Practice is necessary to the development of skills in every field, from work to sports to art. Watching Wimbledon this week reminds me of the hours I put into tennis when I was a kid, tossing balls in the air to practice my serve over chalked marks in the driveway, hitting shots against our uneven garage door. Originally my backhand was lousy, but years of leading with it in practice turned it into my best shot. In Jeremy Denk’s fascinating article on his life in piano lessons (“Every Good Boy Does Fine,” The New Yorker, April 8, 2013), he quoted his teacher, the Hungarian pianist György Sebők, as saying that you don’t teach piano playing at lessons; you teach how to practice. Practice is where the learning occurs. Good students know what they need to drill.
Writing is unusual in that the most intense practice happens in the course of writing drafts. Even if we attend classes, keep a journal or follow writing prompts, the real work of improving our writing takes place on the ground. We practice on the very same pieces that will become our finished product. Everything that goes into that – all the brainstorming, outlining, writing and rewriting – is both part of perfecting a particular manuscript and part of learning our craft.
I’d like to suggest that you structure your approach to new work with a view to pushing yourself in your areas of weakness. I don’t mean that you should tamper with what inspires you, whether you begin with a character, a plot, an insight or something else. My suggestion comes at the next stage, when you begin to outline or brainstorm scenes. If you’re great with character but weak on plot, then push yourself to consider the what if’s of plot – to get some ideas on the table. If you’re great with plot, then try to invest some early work in your characters. If dialog is your best shot, then experiment with action and description. If description, then make your characters talk. We all have to deal with our weaknesses when we’re revising: the idea here would be to increase your awareness of those areas at the outset – not only to enrich the manuscript in front of you, but to work on your mastery of writing skills.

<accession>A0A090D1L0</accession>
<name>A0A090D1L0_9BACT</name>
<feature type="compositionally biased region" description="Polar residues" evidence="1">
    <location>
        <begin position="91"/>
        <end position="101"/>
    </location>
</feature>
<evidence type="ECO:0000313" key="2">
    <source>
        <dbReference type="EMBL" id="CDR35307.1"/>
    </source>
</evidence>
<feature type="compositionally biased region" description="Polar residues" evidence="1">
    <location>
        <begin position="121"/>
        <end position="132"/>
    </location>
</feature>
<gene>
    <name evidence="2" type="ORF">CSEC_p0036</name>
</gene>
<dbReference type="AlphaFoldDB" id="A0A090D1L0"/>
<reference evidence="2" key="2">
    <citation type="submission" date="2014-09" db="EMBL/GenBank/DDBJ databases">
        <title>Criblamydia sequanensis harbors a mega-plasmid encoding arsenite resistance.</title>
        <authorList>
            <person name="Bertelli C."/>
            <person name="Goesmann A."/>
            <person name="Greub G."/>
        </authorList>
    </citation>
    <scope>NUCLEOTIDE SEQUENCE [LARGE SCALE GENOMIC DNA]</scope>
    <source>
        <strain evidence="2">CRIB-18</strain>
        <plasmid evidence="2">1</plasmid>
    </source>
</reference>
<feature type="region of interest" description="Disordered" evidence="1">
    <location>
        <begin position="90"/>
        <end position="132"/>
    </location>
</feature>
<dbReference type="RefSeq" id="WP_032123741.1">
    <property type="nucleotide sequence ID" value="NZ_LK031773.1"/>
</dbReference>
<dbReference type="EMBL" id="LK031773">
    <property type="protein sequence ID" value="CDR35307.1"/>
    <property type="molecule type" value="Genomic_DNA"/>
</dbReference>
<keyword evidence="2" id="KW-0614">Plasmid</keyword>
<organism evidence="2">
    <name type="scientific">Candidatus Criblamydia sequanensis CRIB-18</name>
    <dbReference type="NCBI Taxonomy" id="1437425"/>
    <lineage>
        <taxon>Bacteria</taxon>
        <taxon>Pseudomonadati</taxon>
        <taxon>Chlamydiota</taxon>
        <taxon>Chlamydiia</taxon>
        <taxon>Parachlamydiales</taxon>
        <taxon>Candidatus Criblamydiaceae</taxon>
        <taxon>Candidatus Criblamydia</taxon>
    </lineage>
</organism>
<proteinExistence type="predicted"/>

Once your manuscript gets going, you’ll naturally play to your strengths. You won’t be able to help yourself from paying attention to the aspects of writing that you love. But if you start by leading against your strengths, then over time your weaknesses should improve in a more integral way, rather than just being something other people always have to tell you to fix at the end.
You know better than anyone else what needs work. Own it. Drill it. Be brave.